Spirit Strategies


Stakeholder Engagement ~ The Stakeholder We Forgot

Stakeholder Engaement can be a confusing topic on the best of days.  It seems as though we've all been put in our categories and been given a mandate of how and who and when we need to consult for specific results.  In the end I'm not sure who really made up the rules about how to build a relationship and when we've met our consultation requirements to achieve social licence.  

We can go through the list if you like... We've got First Nations, governments, communities, but I can't help but think there is one that most of us has overlooked.  

A few years ago, I had the privilege of being a part of a team building session for an up and coming gas project.  We were off site in the Rockies and like most other sessions it was a time to get to know one another and our roles within the company.  What we were doing, how could we better support each other and what did it look like to drive winning results.  

The conversation took a turn when the HR lead decided it was time for a sharing circle... Now I don't know about you but I've never known a group of engineers to be the type to let down their guard and be vulnerable in a group setting.  It's usually about statistics, angles, and return on investment.  Little time is spent on matters of the heart and so the energy in the room was clearly uncomfortable... 

Being the only contractor, and it being my business to engage and facilitate trust I thought I'd go first... 

The idea was that we would bring an item of importance and share what it meant to us.  Kind of like an adult show and tell if you can imagine... 

I had brought a bracelet that was of significant importance to me as it was the last gift my grandmother had bought me.  As I sat there with the bracelet in my hand I began to tell the story of how everything she had meant to me was reflected in her gift.  

" We always loved shopping on Balboa Island.  There was this really beautiful boutique shop  I grew up going to with her.  Every year for Christmas she would send me a check and this year I had asked her not too.  I really wanted something that symbolized what she had meant to me.  It hadn't been the easiest year and so when I saw this bracelet I knew it would be perfect.  A few weeks after we had picked it out I was back in Canada and got the call that my grandmother had died suddenly... I was devastated.  She was truly my icon and I learned from her how to be strong and brave... to know that anything was possible if I just kept showing up.  As I arrived in California for her funeral I was on a mission to get this bracelet.  I went to the store where we had picked it out and they weren't sure what I was talking about.  Disappointed but in a fog I left the store empty handed.  As I was walking down the sidewalk a lady came running out the store with the bracelet in her hand... Laura?  No that's my grandmother's name... she wanted you to have this.  I called her when it came in but it was the day she passed away.  It took me a minute to understand it was you... I know she really wanted you to have this and she handed me the bracelet."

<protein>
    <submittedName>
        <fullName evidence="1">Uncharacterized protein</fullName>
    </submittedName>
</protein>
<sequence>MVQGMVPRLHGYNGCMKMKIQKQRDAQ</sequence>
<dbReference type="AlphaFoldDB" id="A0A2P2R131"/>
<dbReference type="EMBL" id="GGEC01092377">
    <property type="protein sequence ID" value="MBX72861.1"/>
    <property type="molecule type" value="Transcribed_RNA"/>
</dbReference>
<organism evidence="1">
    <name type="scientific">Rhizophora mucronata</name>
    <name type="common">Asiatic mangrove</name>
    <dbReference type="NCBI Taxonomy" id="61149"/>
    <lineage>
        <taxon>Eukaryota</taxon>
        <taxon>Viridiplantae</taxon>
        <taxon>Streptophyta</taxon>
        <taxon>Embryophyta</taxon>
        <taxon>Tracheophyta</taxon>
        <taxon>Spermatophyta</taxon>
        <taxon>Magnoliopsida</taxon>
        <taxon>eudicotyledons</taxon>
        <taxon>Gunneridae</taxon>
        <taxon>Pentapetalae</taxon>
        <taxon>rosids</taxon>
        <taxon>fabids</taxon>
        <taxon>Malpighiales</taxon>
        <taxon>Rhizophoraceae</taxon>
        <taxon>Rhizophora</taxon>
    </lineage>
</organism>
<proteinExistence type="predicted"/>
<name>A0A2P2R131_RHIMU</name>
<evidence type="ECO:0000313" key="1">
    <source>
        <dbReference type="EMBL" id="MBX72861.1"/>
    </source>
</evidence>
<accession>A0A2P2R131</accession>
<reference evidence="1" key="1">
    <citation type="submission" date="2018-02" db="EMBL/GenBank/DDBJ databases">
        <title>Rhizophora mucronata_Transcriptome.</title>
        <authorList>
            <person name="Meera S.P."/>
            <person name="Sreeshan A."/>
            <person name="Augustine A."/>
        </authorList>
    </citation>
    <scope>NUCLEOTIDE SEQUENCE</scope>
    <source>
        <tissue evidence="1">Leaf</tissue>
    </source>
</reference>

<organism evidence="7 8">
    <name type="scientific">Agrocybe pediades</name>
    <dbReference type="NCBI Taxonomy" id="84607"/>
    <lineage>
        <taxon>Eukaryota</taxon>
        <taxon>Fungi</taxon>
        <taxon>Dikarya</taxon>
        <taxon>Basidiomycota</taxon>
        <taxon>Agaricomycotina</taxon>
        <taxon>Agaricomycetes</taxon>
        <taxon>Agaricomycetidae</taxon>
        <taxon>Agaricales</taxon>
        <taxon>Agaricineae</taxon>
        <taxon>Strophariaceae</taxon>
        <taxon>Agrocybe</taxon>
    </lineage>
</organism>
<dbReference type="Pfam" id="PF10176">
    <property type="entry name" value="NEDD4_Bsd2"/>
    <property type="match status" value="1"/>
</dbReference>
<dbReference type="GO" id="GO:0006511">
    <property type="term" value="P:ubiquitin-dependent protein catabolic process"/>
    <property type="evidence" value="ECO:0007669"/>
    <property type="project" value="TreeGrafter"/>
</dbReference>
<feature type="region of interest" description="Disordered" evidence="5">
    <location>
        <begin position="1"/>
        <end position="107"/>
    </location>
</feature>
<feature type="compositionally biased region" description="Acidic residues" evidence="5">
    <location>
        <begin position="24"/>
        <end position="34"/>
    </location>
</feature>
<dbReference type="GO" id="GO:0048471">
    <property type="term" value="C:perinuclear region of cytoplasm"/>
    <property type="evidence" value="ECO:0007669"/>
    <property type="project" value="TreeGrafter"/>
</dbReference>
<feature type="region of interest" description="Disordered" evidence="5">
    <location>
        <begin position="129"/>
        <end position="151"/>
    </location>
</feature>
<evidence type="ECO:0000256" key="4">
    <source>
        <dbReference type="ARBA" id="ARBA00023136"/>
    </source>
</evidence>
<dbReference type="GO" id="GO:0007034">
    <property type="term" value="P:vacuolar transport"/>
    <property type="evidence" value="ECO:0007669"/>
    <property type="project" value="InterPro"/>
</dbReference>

As I sat in the sharing circle it was though I had been standing on the sidewalk again telling the story.  I could no longer hold back the tears and as I looked up the entire room was crying... 

With story after story... people shared of the sacrifices they had to make to feed their family, to seek validation of parents, the frustration of overcoming tremendous obstacles to be enough.  I stopped the room and shared that this is what we get paid to do.  This is what we are asking of communities... we are asking for trust, we are asking for understanding and vulnerability and connection.  We can't possibly earn such respect when we have not only not been able to connect with ourselves but to connect with our team in a way that says I understand what you've been through, why you're here and what's necessary to support one another.  

Engaging with First Nations communities is very much about what's at stake.  Culture, Family, Traditions it's something we all carry with us.  It's the core of who we are, what we've loved and what many of us are afraid to lose... our very identity.  

After we had gone around the room and listened to Community Engagement Advisors, Climate Change Scientists and Engineers share about why they showed up, who they loved and what drove them to commit to such meaningful work the room was a little lighter... Recognition of the paths of others was present, trust had been given and respect earned  for how we would come together as a team in support of shared outcomes was achieved.  

Stakeholer Engagement starts with you... It starts with your team.  When you listen and lean in to understand why people showed up today... what's their story, your ability to connect with others will be unprecedented.

We will all be better off for knowing you and having the privilege to work together with you.  

What People Are Saying

Spirit Strategies has a passion for building strong and successful communities while respecting and honoring local and Aboriginal traditions.

Graham Genge - Community and Indigenous Relations Advisor Enbridge. Terrace

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